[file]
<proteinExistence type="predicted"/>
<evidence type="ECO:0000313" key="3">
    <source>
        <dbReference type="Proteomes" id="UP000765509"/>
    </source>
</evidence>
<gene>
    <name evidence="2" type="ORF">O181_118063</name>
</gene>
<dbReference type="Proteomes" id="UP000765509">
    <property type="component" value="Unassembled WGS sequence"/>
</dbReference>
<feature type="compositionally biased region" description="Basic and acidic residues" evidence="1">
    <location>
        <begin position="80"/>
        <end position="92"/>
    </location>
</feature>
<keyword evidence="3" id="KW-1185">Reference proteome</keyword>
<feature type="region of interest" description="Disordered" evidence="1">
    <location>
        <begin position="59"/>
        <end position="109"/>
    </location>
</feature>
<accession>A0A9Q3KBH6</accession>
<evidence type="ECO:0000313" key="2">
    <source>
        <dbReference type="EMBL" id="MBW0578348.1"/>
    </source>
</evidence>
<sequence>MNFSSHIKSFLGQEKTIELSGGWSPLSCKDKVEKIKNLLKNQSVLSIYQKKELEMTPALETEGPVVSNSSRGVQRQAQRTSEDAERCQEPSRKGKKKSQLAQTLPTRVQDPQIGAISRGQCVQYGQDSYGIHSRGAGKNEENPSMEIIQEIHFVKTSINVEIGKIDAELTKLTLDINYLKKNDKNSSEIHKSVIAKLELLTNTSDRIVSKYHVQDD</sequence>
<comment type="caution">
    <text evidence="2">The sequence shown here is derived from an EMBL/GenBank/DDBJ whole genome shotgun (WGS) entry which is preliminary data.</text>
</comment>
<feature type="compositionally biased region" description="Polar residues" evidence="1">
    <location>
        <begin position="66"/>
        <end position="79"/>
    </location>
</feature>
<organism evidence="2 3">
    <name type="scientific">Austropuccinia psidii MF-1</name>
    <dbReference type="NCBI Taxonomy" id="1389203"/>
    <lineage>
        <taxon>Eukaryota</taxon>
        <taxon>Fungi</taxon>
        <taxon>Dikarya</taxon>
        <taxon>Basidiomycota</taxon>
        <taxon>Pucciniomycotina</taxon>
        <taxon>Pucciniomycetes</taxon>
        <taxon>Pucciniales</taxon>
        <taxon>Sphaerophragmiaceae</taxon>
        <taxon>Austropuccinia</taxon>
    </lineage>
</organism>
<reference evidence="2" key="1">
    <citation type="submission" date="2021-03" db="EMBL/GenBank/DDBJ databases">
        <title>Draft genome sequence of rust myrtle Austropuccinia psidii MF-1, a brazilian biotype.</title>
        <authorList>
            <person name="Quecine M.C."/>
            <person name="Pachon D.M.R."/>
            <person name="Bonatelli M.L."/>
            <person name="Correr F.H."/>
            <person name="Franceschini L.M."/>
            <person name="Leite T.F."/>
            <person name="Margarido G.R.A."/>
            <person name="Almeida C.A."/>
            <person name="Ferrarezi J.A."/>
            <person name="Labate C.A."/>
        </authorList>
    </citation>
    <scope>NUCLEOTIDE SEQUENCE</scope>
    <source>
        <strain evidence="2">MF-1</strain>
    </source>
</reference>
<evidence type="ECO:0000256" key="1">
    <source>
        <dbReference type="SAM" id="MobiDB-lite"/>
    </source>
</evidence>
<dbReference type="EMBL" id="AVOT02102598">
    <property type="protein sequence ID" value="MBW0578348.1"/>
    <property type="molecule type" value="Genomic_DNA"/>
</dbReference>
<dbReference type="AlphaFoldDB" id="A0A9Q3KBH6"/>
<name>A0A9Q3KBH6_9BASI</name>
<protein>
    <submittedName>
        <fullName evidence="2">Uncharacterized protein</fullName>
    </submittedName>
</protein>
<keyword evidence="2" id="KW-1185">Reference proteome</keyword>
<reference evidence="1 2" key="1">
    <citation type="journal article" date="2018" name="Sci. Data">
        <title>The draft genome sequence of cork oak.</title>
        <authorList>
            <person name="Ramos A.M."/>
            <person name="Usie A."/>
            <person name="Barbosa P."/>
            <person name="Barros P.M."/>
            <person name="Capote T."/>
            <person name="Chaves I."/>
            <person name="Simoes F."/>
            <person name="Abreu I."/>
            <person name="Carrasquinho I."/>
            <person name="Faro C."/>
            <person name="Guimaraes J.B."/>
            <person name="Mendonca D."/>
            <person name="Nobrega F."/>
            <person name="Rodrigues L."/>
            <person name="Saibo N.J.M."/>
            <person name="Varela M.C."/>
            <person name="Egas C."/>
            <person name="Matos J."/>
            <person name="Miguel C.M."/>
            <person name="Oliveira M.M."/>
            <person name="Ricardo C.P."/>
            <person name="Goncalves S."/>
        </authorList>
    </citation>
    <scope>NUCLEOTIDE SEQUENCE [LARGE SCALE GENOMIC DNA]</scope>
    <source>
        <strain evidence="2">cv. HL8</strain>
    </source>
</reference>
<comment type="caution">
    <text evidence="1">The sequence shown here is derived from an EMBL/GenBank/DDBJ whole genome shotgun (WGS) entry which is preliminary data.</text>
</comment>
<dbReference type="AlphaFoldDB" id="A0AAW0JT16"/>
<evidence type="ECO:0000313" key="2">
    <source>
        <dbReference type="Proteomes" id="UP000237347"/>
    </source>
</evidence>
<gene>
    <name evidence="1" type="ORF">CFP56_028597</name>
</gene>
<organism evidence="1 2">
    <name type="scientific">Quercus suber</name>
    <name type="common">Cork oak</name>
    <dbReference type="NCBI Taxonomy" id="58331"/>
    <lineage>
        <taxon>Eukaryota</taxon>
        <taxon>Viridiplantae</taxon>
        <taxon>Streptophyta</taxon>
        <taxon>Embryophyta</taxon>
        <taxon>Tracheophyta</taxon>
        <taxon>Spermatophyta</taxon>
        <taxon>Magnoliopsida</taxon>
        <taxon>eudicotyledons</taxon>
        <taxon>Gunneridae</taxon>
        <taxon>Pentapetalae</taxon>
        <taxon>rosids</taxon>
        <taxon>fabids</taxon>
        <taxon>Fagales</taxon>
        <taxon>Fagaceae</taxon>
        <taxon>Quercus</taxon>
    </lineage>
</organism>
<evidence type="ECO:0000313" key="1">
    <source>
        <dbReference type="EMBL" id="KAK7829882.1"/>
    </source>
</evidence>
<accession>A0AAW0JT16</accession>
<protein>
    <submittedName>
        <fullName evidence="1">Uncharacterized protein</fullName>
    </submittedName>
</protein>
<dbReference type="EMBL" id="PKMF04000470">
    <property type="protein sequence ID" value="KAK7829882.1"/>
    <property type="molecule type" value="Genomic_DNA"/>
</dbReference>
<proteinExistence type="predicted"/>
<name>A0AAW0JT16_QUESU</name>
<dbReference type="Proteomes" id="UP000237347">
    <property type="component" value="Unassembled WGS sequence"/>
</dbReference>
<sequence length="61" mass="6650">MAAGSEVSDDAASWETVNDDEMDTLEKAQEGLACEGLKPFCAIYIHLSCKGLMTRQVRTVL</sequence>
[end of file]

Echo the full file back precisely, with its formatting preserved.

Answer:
<proteinExistence type="predicted"/>
<evidence type="ECO:0000313" key="3">
    <source>
        <dbReference type="Proteomes" id="UP000765509"/>
    </source>
</evidence>
<gene>
    <name evidence="2" type="ORF">O181_118063</name>
</gene>
<dbReference type="Proteomes" id="UP000765509">
    <property type="component" value="Unassembled WGS sequence"/>
</dbReference>
<feature type="compositionally biased region" description="Basic and acidic residues" evidence="1">
    <location>
        <begin position="80"/>
        <end position="92"/>
    </location>
</feature>
<keyword evidence="3" id="KW-1185">Reference proteome</keyword>
<feature type="region of interest" description="Disordered" evidence="1">
    <location>
        <begin position="59"/>
        <end position="109"/>
    </location>
</feature>
<accession>A0A9Q3KBH6</accession>
<evidence type="ECO:0000313" key="2">
    <source>
        <dbReference type="EMBL" id="MBW0578348.1"/>
    </source>
</evidence>
<sequence>MNFSSHIKSFLGQEKTIELSGGWSPLSCKDKVEKIKNLLKNQSVLSIYQKKELEMTPALETEGPVVSNSSRGVQRQAQRTSEDAERCQEPSRKGKKKSQLAQTLPTRVQDPQIGAISRGQCVQYGQDSYGIHSRGAGKNEENPSMEIIQEIHFVKTSINVEIGKIDAELTKLTLDINYLKKNDKNSSEIHKSVIAKLELLTNTSDRIVSKYHVQDD</sequence>
<comment type="caution">
    <text evidence="2">The sequence shown here is derived from an EMBL/GenBank/DDBJ whole genome shotgun (WGS) entry which is preliminary data.</text>
</comment>
<feature type="compositionally biased region" description="Polar residues" evidence="1">
    <location>
        <begin position="66"/>
        <end position="79"/>
    </location>
</feature>
<organism evidence="2 3">
    <name type="scientific">Austropuccinia psidii MF-1</name>
    <dbReference type="NCBI Taxonomy" id="1389203"/>
    <lineage>
        <taxon>Eukaryota</taxon>
        <taxon>Fungi</taxon>
        <taxon>Dikarya</taxon>
        <taxon>Basidiomycota</taxon>
        <taxon>Pucciniomycotina</taxon>
        <taxon>Pucciniomycetes</taxon>
        <taxon>Pucciniales</taxon>
        <taxon>Sphaerophragmiaceae</taxon>
        <taxon>Austropuccinia</taxon>
    </lineage>
</organism>
<reference evidence="2" key="1">
    <citation type="submission" date="2021-03" db="EMBL/GenBank/DDBJ databases">
        <title>Draft genome sequence of rust myrtle Austropuccinia psidii MF-1, a brazilian biotype.</title>
        <authorList>
            <person name="Quecine M.C."/>
            <person name="Pachon D.M.R."/>
            <person name="Bonatelli M.L."/>
            <person name="Correr F.H."/>
            <person name="Franceschini L.M."/>
            <person name="Leite T.F."/>
            <person name="Margarido G.R.A."/>
            <person name="Almeida C.A."/>
            <person name="Ferrarezi J.A."/>
            <person name="Labate C.A."/>
        </authorList>
    </citation>
    <scope>NUCLEOTIDE SEQUENCE</scope>
    <source>
        <strain evidence="2">MF-1</strain>
    </source>
</reference>
<evidence type="ECO:0000256" key="1">
    <source>
        <dbReference type="SAM" id="MobiDB-lite"/>
    </source>
</evidence>
<dbReference type="EMBL" id="AVOT02102598">
    <property type="protein sequence ID" value="MBW0578348.1"/>
    <property type="molecule type" value="Genomic_DNA"/>
</dbReference>
<dbReference type="AlphaFoldDB" id="A0A9Q3KBH6"/>
<name>A0A9Q3KBH6_9BASI</name>
<protein>
    <submittedName>
        <fullName evidence="2">Uncharacterized protein</fullName>
    </submittedName>
</protein>
<keyword evidence="2" id="KW-1185">Reference proteome</keyword>
<reference evidence="1 2" key="1">
    <citation type="journal article" date="2018" name="Sci. Data">
        <title>The draft genome sequence of cork oak.</title>
        <authorList>
            <person name="Ramos A.M."/>
            <person name="Usie A."/>
            <person name="Barbosa P."/>
            <person name="Barros P.M."/>
            <person name="Capote T."/>
            <person name="Chaves I."/>
            <person name="Simoes F."/>
            <person name="Abreu I."/>
            <person name="Carrasquinho I."/>
            <person name="Faro C."/>
            <person name="Guimaraes J.B."/>
            <person name="Mendonca D."/>
            <person name="Nobrega F."/>
            <person name="Rodrigues L."/>
            <person name="Saibo N.J.M."/>
            <person name="Varela M.C."/>
            <person name="Egas C."/>
            <person name="Matos J."/>
            <person name="Miguel C.M."/>
            <person name="Oliveira M.M."/>
            <person name="Ricardo C.P."/>
            <person name="Goncalves S."/>
        </authorList>
    </citation>
    <scope>NUCLEOTIDE SEQUENCE [LARGE SCALE GENOMIC DNA]</scope>
    <source>
        <strain evidence="2">cv. HL8</strain>
    </source>
</reference>
<comment type="caution">
    <text evidence="1">The sequence shown here is derived from an EMBL/GenBank/DDBJ whole genome shotgun (WGS) entry which is preliminary data.</text>
</comment>
<dbReference type="AlphaFoldDB" id="A0AAW0JT16"/>
<evidence type="ECO:0000313" key="2">
    <source>
        <dbReference type="Proteomes" id="UP000237347"/>
    </source>
</evidence>
<gene>
    <name evidence="1" type="ORF">CFP56_028597</name>
</gene>
<organism evidence="1 2">
    <name type="scientific">Quercus suber</name>
    <name type="common">Cork oak</name>
    <dbReference type="NCBI Taxonomy" id="58331"/>
    <lineage>
        <taxon>Eukaryota</taxon>
        <taxon>Viridiplantae</taxon>
        <taxon>Streptophyta</taxon>
        <taxon>Embryophyta</taxon>
        <taxon>Tracheophyta</taxon>
        <taxon>Spermatophyta</taxon>
        <taxon>Magnoliopsida</taxon>
        <taxon>eudicotyledons</taxon>
        <taxon>Gunneridae</taxon>
        <taxon>Pentapetalae</taxon>
        <taxon>rosids</taxon>
        <taxon>fabids</taxon>
        <taxon>Fagales</taxon>
        <taxon>Fagaceae</taxon>
        <taxon>Quercus</taxon>
    </lineage>
</organism>
<evidence type="ECO:0000313" key="1">
    <source>
        <dbReference type="EMBL" id="KAK7829882.1"/>
    </source>
</evidence>
<accession>A0AAW0JT16</accession>
<protein>
    <submittedName>
        <fullName evidence="1">Uncharacterized protein</fullName>
    </submittedName>
</protein>
<dbReference type="EMBL" id="PKMF04000470">
    <property type="protein sequence ID" value="KAK7829882.1"/>
    <property type="molecule type" value="Genomic_DNA"/>
</dbReference>
<proteinExistence type="predicted"/>
<name>A0AAW0JT16_QUESU</name>
<dbReference type="Proteomes" id="UP000237347">
    <property type="component" value="Unassembled WGS sequence"/>
</dbReference>
<sequence length="61" mass="6650">MAAGSEVSDDAASWETVNDDEMDTLEKAQEGLACEGLKPFCAIYIHLSCKGLMTRQVRTVL</sequence>